1.14 An exploration of what could be provided commercially by bus providers has commenced and initial indications, from several providers, are that there is interest in providing specific service from these sites. These conversations with bus providers have suggested that a more frequent service at peak times from the sites could be provided if opened to the market.  Further work would also need to be done to understand the ticket costs of a market led provision. If this option is agreed a procurement exercise will be undertaken, to offer a license agreement, based on the parameters that MBC would continue to operate the car parks but would not provide any additional subsidy.  The scope of minimum service specification to be agreed between the Director of Regeneration & Place and the Chair of SPS&T. 

 

 

1.15   Option 3 is to retain the car parks as assets with a modest charge to users and invest in linking them to the town centre via alternative sustainable transport modes (to be explored).  This option is similar to option 2 but would potentially involve a higher subsidy from the Council as initial capital and revenue funding could be required to encourage uptake of the sustainable transport options.  The level of subsidy required is anticipated to be in the region of £200k per annum. However, the outcomes, such as the number of cars entering the town centre (especially at peak times) are uncertain, and there is a value for money risk.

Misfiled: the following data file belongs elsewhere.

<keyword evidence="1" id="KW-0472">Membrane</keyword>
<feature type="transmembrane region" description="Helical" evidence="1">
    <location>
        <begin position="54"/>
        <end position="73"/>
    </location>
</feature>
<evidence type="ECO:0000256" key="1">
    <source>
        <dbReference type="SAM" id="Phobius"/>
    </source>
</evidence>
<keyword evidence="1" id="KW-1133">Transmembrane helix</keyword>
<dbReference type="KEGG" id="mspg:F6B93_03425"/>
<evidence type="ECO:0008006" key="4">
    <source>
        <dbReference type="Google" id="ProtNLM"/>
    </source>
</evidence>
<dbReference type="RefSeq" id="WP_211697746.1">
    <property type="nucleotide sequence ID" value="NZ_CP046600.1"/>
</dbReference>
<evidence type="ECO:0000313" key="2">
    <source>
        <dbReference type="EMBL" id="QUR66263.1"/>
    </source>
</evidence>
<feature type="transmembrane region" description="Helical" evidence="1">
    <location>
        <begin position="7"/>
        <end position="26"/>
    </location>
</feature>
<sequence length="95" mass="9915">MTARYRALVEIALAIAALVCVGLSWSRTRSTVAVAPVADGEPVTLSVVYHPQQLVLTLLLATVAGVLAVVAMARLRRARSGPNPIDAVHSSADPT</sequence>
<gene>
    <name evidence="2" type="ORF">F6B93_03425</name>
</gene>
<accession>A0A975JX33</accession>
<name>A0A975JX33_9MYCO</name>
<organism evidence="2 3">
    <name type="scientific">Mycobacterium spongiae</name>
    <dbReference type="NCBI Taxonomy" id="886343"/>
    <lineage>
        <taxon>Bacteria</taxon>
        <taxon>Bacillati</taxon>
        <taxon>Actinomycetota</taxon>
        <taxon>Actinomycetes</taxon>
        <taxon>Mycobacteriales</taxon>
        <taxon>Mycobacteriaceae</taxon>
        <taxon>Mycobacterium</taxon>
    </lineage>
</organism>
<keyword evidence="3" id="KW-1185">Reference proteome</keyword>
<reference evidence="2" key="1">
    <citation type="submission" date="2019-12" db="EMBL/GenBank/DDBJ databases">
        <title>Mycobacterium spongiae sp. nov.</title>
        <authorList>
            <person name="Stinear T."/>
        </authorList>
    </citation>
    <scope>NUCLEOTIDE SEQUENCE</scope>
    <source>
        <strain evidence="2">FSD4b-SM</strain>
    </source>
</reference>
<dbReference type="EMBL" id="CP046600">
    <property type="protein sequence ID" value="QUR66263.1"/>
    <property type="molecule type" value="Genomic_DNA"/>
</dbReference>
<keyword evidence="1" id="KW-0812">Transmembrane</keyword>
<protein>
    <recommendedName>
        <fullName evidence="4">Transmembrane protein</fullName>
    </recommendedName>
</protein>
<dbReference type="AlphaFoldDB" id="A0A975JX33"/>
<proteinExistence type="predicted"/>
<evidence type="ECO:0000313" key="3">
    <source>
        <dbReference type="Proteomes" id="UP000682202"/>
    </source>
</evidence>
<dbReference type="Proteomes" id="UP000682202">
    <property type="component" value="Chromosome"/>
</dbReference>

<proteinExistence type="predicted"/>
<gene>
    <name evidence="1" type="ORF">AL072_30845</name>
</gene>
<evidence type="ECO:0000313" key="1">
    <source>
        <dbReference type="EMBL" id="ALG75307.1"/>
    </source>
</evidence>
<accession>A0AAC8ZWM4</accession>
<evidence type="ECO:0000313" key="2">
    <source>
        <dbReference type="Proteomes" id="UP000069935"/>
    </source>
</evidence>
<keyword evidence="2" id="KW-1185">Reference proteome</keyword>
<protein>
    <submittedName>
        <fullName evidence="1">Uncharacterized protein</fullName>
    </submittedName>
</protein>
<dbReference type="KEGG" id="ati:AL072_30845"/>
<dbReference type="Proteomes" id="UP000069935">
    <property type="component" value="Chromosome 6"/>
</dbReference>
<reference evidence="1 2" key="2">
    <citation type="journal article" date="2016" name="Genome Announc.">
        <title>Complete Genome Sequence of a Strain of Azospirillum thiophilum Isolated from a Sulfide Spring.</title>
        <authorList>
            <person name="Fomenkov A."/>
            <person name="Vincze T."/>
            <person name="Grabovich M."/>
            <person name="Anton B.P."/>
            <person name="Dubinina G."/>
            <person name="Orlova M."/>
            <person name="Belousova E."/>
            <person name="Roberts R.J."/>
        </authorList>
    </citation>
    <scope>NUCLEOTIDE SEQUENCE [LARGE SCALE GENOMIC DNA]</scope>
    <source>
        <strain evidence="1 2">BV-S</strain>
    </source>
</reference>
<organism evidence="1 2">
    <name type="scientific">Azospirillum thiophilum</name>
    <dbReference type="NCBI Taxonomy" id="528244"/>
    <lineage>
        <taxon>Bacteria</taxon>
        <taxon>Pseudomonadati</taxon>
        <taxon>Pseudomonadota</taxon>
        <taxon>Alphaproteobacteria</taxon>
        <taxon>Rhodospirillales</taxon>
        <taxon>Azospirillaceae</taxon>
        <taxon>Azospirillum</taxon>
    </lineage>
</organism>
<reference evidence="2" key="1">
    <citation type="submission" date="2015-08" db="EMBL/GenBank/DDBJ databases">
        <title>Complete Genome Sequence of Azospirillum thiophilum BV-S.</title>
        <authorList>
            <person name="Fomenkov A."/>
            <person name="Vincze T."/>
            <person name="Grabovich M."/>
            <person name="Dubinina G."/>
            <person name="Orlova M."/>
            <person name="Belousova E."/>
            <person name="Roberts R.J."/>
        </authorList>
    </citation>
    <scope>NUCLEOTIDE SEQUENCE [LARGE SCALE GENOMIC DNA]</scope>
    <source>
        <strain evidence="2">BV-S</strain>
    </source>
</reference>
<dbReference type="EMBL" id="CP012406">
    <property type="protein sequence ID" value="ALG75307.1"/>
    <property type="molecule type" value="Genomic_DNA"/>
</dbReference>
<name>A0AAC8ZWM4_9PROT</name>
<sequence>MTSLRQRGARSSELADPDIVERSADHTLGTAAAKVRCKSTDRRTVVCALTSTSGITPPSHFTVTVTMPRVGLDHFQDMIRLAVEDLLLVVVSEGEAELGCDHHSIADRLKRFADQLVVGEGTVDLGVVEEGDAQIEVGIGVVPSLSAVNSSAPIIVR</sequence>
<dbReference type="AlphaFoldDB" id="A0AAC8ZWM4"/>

1.16 Option 4 is to close the Park and Ride sites. The January report estimated that this would represent a saving of about £196,200 (following any disposal or re-purposing of the sites). It is proposed that these savings could be re-invested in to other sustainable options of a similar nature to those proposed above, however without the focus on the two hub locations. Full details of the options to support option 4 and the total costs would be outlined in a future report. A future report would also need to be brought outlining options for alternative use of the sites.  On the basis of the previous tri-study findings the existing town centre long stay car parks could accommodate the additional number of cars that would no longer be able to park at the two sites.  If the Park and Ride is closed and no new or additional sustainable option are put in place then this has a significant impact on the Council’s delivery of the Local Plan and ITS.

 

 

 

 

2.        AVAILABLE OPTIONS